The opinion of the court was delivered by: Susan Webber Wright United States District Judge
Scott Beau, an Arkansas resident, and Wyncroft, LLC, a Michigan winery, bring this lawsuit pursuant to 42 U.S.C. § 1983, challenging the constitutionality of Arkansas statutes that prevent out-of-state wineries from selling and shipping wine directly to Arkansas consumers, while allowing in-state wineries to do so. Before the Court is Defendants' motion to dismiss for failure to name indispensable parties (docket entry #6). Plaintiffs have filed a response (docket entry #12), and Defendants have filed a reply (docket entry #15). After careful consideration, and for the reasons that follow, the motion will be denied.
Plaintiffs challenge the constitutionality of three provisions of the Arkansas Alcoholic Control Act ("AACA"): (1) Arkansas Code § 3-7-106(a)(1), which makes it unlawful for any person to ship or transport "any spiritous liquors, vinous liquors, wines other than Arkansas wines, or beer or malt beverages from points without the state" without first obtaining permission from the Director of the Alcoholic Beverage Control Division; (2) Arkansas Code § 3-3-205(a), which makes it a misdemeanor to sell intoxicating liquor without a valid license or to obtain intoxicating liquor from an unlicensed source;*fn1 and (3) Arkansas Code § 3-2-403, which requires manufacturers, importers, and producers of spiritous and vinous beverages to designate a licensed liquor wholesaler in the state to serve as the exclusive distributor of their products sold within the state.
Defendant Moore is the Director of the Arkansas Alcoholic Beverage Control Division, and Defendant Kirkland is the Director of the Arkansas Alcoholic Beverage Control Enforcement Division. Together, they are charged with enforcing the AACA, including the statutes at issue in this case. See Ark. Code Ann. § 3-2-209. Plaintiffs allege that pursuant to the challenged statutes, only wineries located within Arkansas are permitted to sell, deliver, or ship wine directly to Arkansas consumers; out-of-state wineries must sell their wine through Arkansas distributors.
By way of relief, Plaintiffs seek a declaratory judgment that the challenged statutory provisions are unconstitutional "to the extent that they prohibit out-of-state wineries from selling and shipping wine directly to consumers and retail wine dealers in the State of Arkansas, as a violation of the Commerce Clause of the United States Constitution." Docket entry #1, at 6.
Additionally, Plaintiffs ask for injunctive relief prohibiting Defendants from enforcing the challenged statutes and requiring them to allow out-of-state wineries to sell and ship wine directly to consumers and retail wine dealers in Arkansas. Id
Federal Rule of Civil Procedure 19(b) gives courts the equitable power to dismiss an action if an "indispensable" party cannot be joined. Dismissal is appropriate under Rule 19(b) if (1) a nonparty is "necessary"*fn2, (2) the nonparty cannot be joined, and (3) the action cannot continue in equity and good conscience without the nonparty. See U.S. ex rel. Steele v. Turn Key Gaming, Inc., 135 F.3d 1249, 1251 (8th Cir. 1998)(citation omitted).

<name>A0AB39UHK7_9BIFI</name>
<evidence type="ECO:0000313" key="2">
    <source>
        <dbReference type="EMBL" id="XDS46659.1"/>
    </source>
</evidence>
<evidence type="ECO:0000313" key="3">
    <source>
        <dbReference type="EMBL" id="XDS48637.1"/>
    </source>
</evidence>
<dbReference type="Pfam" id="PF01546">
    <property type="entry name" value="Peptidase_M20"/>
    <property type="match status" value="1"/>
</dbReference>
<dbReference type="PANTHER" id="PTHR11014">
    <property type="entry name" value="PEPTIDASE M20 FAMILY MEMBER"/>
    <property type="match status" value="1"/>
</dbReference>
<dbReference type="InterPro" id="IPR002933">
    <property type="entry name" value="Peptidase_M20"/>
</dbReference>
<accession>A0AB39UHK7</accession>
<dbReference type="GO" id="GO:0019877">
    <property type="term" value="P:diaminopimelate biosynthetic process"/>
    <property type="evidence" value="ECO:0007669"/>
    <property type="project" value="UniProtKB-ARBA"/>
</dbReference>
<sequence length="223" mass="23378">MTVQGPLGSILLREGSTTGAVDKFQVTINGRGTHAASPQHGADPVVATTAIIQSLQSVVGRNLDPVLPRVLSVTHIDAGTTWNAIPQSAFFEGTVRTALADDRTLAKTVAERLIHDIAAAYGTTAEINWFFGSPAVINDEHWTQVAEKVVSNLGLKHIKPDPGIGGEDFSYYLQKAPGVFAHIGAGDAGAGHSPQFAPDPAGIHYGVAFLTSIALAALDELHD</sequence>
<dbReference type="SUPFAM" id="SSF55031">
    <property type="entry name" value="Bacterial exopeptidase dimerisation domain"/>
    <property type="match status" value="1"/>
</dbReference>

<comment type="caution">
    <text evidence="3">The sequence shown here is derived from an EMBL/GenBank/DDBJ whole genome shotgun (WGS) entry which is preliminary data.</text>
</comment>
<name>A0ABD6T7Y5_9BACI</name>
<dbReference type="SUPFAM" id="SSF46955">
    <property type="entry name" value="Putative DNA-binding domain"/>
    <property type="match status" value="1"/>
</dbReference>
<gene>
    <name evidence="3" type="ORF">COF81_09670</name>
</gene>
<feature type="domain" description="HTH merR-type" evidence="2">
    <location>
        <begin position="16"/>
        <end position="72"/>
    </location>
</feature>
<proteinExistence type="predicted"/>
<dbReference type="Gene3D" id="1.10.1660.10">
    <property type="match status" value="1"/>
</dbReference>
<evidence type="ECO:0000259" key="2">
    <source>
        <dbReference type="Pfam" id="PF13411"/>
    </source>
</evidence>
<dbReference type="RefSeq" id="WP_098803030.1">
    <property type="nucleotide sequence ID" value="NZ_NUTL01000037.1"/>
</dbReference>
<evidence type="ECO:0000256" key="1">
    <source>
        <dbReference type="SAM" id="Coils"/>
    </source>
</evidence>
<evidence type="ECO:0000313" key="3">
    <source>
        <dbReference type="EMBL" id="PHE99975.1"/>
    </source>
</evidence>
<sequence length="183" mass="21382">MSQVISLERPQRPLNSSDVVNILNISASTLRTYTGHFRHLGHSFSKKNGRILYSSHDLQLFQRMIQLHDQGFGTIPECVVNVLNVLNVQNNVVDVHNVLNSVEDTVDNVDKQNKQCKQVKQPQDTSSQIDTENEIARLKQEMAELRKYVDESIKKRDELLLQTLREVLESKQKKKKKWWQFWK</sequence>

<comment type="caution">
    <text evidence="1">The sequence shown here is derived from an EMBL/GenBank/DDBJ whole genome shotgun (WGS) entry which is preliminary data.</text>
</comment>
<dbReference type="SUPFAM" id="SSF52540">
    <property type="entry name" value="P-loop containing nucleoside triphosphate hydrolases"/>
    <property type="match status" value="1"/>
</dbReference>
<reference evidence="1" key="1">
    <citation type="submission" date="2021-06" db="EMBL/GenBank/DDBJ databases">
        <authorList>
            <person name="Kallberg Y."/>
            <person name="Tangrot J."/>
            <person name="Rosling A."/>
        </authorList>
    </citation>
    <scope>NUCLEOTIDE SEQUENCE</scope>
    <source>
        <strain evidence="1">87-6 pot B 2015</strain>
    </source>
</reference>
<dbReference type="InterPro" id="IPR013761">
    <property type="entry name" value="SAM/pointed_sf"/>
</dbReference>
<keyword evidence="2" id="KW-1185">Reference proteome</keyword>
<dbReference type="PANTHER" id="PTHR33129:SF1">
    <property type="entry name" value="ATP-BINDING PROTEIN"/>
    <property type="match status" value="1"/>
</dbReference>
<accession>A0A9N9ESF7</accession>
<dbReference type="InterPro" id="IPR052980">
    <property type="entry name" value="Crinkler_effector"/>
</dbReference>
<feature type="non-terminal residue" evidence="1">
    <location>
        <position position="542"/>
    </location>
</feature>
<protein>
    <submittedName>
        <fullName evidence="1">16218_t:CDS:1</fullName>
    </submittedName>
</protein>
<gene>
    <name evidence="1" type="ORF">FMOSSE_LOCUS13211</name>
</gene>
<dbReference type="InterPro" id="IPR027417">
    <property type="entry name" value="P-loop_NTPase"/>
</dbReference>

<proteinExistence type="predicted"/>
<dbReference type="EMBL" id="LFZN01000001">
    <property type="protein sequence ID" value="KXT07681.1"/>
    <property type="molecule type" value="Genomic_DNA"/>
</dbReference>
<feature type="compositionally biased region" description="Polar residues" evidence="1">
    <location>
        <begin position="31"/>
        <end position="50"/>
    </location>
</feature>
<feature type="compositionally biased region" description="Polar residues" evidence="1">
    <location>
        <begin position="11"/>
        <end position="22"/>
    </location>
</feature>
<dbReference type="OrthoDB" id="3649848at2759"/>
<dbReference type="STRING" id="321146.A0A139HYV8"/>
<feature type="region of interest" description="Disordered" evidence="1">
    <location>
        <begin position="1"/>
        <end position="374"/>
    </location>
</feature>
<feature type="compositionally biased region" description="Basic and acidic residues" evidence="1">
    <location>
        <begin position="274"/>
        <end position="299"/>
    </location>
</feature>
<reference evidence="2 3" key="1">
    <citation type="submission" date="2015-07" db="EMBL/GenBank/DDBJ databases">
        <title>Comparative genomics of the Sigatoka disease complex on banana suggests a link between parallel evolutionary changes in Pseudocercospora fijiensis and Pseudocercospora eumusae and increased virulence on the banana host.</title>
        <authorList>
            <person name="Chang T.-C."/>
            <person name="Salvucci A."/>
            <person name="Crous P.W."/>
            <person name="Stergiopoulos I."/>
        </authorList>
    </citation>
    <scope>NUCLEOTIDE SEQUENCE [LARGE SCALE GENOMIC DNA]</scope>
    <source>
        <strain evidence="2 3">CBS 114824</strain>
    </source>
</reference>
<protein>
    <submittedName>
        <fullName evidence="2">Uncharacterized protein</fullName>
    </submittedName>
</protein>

In support of their motion to dismiss for failure to join a party, Defendants assert, "Full and complete relief cannot be granted with only the present defendants[,] and the possibility of conflicting legal obligations cannot be avoided with only the present defendants." Docket entry #7, at 2. Defendants do not identify specific nonparties who they believe are necessary to adjudicate Plaintiffs' claims. Defendants only assert that they have no authority to levy and collect state taxes imposed by the challenged statutes, and they have no authority to enforce criminal laws applicable to the sale of alcoholic beverages. See docket entry #7, at 2.
Plaintiffs point out that, as specifically stated in the complaint, they do not seek to enjoin the State from collecting taxes. Plaintiffs also note that pursuant to Ark Code Ann. § 3-2-209, Defendants, along with local law enforcement personnel, have the authority to enforce each provision of the Arkansas Alcoholic Control Act and any other state law relating to the manufacture, storage, transportation, distribution, sale, and consumption of alcoholic beverages.
Whether a person is an indispensable party is a fact-intensive inquiry that must be made on a case-by-case basis; "a court does not know whether a particular person is 'indispensable' until it has examined the situation to determine whether it can proceed without him." Provident Tradesmens Bank & Trust Co. v. Patterson, 88 S.Ct. 733 (1968). As it stands, the limited record in this case is void of evidence that Defendants are incapable of effecting the relief requested. Rule 19(a)(1) requires joinder "only when the absence of the unjoined party prevents complete relief among the current parties . . . the focus is on the relief between the parties and not . . . the speculative possibility of further litigation between a party and an absent person. LLC Corp. v. Pension Benefit Guar. Corp., 703 F.2d 301, 305 (8th Cir. 1983). Even if Defendants were successful in identifying nonparties who are necessary to the just adjudication of this case, dismissal would be proper only if such persons could not be joined as parties. See Ranger Transp., Inc. v. Wal-Mart Stores, 903 F.2d 1185, 1187 (8th Cir. 1990)(stating that the "proper procedure under Rule 19(a) is to give the parties an opportunity to bring in such a party, not to dismiss the action").
IT IS THEREFORE ORDERED that Defendants' motion to dismiss (docket entry #6) is DENIED.